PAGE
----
...in 1889 the steamship "Pioneer" wrecked on Ocracoke beach.
an interesting wreck because, unlike most commercial vessels of the time
which hauled lumber, molasses, rum, or some other single commodity, the
"Pioneer" was carrying general cargo. The following (unattributed)
article was written some years later:
"It was like manna from
heaven when the vessel 'Pioneer,' a heavily loaded wooden freight
steamer, was wrecked off Ocracoke in a violent storm back in August,
1920 [actually it was October 14, 1889, as I know for certain from my
great-grandfather's shipwreck report, and from other reliable sources].
"Everything from Bibles to cabbages floated ashore. Hams, bananas,
barrels of flour, casks of alcohol, bladders filled with snuff and a
great deal of canned food came into the Island, which was flooded by the
tide, and everywhere folks were knee-deep in water sweeping up valuable
debris as things washed by them.
"One old fellow threw away his
old shoes when he spied a new pair drifting toward him, only to find the
new ones were both for the same foot. One woman gathered up enough
bladders of snuff to fill a barrel which she proudly kept upstairs in
her house for all to marvel at. She happily contemplated a future with a
plenteous supply of snuff.
"The entire crew of the 'Pioneer' was
saved, and they joined the islanders in rescuing the cargo. 'Come on
over to my house--there's plenty to eat' was the cry of the generous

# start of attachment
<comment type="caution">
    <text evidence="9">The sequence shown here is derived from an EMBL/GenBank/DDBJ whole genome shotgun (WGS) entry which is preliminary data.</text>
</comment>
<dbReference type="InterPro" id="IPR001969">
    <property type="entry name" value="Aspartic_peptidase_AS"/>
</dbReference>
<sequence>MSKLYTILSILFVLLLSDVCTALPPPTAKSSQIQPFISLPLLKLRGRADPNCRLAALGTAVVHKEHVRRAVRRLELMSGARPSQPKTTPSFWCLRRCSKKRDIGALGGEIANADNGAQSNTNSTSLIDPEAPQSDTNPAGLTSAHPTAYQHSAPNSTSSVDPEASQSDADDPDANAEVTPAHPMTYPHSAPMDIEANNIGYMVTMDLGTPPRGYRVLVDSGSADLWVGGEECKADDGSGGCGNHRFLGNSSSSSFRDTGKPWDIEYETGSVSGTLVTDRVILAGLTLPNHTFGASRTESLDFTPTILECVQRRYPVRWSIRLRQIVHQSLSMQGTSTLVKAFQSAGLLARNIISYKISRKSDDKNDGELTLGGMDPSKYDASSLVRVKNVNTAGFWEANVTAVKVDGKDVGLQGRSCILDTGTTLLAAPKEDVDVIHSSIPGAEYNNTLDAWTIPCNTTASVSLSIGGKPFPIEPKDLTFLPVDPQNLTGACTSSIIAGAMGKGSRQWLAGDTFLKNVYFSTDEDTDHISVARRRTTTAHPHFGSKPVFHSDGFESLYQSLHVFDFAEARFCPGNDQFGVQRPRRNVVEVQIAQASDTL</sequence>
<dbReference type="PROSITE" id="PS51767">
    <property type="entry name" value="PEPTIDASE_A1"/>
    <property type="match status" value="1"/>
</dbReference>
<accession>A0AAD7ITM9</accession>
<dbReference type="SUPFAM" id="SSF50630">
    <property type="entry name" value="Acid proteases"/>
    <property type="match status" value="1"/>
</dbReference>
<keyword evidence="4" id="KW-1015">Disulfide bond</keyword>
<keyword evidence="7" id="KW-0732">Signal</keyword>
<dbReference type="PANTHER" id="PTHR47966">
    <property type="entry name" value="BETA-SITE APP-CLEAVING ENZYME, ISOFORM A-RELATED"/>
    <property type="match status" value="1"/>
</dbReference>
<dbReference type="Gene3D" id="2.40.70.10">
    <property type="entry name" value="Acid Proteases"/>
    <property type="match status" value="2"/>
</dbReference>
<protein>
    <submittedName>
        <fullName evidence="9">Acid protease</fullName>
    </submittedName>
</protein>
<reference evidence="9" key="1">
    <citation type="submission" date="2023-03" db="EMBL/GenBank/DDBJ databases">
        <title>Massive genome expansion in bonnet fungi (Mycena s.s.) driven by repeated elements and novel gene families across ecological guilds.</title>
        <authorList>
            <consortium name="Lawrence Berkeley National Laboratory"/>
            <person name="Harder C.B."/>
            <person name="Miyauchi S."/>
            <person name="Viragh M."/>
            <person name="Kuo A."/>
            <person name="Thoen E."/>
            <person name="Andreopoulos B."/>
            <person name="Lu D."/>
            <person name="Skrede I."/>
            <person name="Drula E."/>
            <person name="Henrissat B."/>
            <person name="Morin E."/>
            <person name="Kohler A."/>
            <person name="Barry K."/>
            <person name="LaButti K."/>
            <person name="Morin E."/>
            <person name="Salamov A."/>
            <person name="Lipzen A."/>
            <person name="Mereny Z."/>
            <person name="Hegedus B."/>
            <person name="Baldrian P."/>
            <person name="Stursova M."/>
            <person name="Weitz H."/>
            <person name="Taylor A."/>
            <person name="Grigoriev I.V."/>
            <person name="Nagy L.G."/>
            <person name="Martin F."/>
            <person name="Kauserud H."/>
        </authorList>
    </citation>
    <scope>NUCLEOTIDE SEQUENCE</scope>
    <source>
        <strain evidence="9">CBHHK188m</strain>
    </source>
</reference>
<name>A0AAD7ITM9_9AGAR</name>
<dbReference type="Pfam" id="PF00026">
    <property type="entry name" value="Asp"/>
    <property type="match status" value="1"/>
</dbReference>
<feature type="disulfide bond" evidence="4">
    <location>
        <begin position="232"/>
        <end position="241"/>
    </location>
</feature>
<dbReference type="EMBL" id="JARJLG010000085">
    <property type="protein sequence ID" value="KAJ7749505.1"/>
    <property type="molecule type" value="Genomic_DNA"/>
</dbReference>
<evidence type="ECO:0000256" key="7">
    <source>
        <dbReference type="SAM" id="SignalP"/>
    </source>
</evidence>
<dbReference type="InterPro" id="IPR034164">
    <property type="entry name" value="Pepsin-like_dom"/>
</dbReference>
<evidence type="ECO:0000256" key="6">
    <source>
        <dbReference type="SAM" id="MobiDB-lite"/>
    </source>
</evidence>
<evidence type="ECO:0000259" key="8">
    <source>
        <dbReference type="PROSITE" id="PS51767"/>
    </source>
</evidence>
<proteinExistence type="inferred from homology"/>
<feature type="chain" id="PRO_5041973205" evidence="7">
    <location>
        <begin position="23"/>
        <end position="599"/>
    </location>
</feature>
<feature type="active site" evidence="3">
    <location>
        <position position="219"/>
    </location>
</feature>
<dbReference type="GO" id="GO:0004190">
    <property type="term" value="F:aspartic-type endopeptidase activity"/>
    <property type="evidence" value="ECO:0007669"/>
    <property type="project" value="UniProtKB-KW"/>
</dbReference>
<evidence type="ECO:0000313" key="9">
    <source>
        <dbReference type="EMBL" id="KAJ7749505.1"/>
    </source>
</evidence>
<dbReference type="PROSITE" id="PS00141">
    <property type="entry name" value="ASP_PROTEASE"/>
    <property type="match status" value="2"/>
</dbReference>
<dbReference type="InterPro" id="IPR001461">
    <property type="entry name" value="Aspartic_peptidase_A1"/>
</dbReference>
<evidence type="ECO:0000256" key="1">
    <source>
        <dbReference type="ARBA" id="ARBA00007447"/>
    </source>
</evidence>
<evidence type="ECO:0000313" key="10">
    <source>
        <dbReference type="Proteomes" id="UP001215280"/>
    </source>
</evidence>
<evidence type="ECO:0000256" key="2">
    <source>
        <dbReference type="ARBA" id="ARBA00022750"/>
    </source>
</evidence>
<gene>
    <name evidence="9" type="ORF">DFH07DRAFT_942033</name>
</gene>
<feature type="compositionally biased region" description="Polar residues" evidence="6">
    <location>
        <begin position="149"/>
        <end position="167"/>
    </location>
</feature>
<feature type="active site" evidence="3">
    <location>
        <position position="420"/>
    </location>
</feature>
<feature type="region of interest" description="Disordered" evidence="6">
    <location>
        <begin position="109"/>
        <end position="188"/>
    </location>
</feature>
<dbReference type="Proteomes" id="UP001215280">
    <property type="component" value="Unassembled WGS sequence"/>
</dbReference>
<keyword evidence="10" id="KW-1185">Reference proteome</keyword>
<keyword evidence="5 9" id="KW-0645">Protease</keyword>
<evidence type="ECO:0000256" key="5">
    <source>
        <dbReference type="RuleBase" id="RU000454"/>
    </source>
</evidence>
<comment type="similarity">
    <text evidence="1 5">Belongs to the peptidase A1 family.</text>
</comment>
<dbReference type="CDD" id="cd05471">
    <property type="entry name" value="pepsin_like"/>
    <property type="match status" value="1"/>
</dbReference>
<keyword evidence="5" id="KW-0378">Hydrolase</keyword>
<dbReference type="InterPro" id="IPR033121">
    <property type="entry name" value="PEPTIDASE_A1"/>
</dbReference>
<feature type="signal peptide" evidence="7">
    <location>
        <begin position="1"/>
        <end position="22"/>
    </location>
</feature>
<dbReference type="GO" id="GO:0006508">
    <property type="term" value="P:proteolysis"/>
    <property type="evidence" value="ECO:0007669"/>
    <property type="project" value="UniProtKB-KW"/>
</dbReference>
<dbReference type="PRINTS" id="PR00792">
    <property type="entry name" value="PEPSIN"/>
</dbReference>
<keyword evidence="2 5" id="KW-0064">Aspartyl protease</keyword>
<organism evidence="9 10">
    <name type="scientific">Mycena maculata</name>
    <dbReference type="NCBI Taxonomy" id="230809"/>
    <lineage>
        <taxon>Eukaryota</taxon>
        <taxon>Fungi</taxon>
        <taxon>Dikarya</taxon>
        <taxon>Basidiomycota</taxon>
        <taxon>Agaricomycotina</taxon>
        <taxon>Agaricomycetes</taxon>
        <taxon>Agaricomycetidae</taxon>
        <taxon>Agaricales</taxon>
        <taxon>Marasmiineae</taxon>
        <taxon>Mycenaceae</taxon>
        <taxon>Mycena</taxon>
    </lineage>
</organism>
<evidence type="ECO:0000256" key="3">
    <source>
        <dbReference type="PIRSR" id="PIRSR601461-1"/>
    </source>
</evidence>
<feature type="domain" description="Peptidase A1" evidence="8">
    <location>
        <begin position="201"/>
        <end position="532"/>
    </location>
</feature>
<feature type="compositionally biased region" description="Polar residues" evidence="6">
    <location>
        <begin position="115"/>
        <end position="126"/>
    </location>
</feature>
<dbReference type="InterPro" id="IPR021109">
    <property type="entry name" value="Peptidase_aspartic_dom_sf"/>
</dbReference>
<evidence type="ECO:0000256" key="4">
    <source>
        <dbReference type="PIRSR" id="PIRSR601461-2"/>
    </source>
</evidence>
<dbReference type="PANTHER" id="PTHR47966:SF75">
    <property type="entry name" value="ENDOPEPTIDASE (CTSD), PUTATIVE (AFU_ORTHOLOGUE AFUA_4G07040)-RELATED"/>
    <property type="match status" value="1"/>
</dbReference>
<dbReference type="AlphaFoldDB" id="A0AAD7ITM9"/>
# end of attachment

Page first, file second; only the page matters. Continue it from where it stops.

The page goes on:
native to any stranger around, for the wrecked cargo had yielded more
than enough to supply the island with a day's rations.
Theodore S. Meekins, prominent Manteo real estate and insurance man, saw
the wreck of the 'Pioneer' and remembered these incidents concerning
it. He believed the 'Pioneer' was the last wooden steam vessel seen in
these parts, and when it hit it went into pieces and sank almost
immediately. The ship struck during the daytime and was plainly visible
from the shore. The observers on shore could see the boat break into
pieces and disappear into a raging sea.
"Mr. Meekins recalled the
auction held in connection with that part of the cargo not taken by the
natives during the storm. There were only two magistrates on Ocracoke
and both were fighting each other for the privilege of selling the
cargo. A 50-gallon container of alcohol to be auctioned off had been
considerably decreased by the frequent visits of natives down to take a
little drink or two.
"Finally, a few days before the auction,
Captain Jim Howard stopped them by planting himself firmly on top of the
barrel and guarding it with his life. When the barrel was brought up
for sale at the auction Captain Jim was astride it, and he was sold with
the barrel. He bought it himself for five dollars.
"So keen was
the auction that one barrel of flour brought six dollars. And after the
sale the strangers who had come down to Ocracoke for the auction were
treated grandly by the natives before time to depart."
Our latest Ocracoke Newsletter
is about the Unionist North Carolina State Government established at
Hatteras in 1861. You can read all about it here: http://www.villagecraftsmen.com/news092114.htm.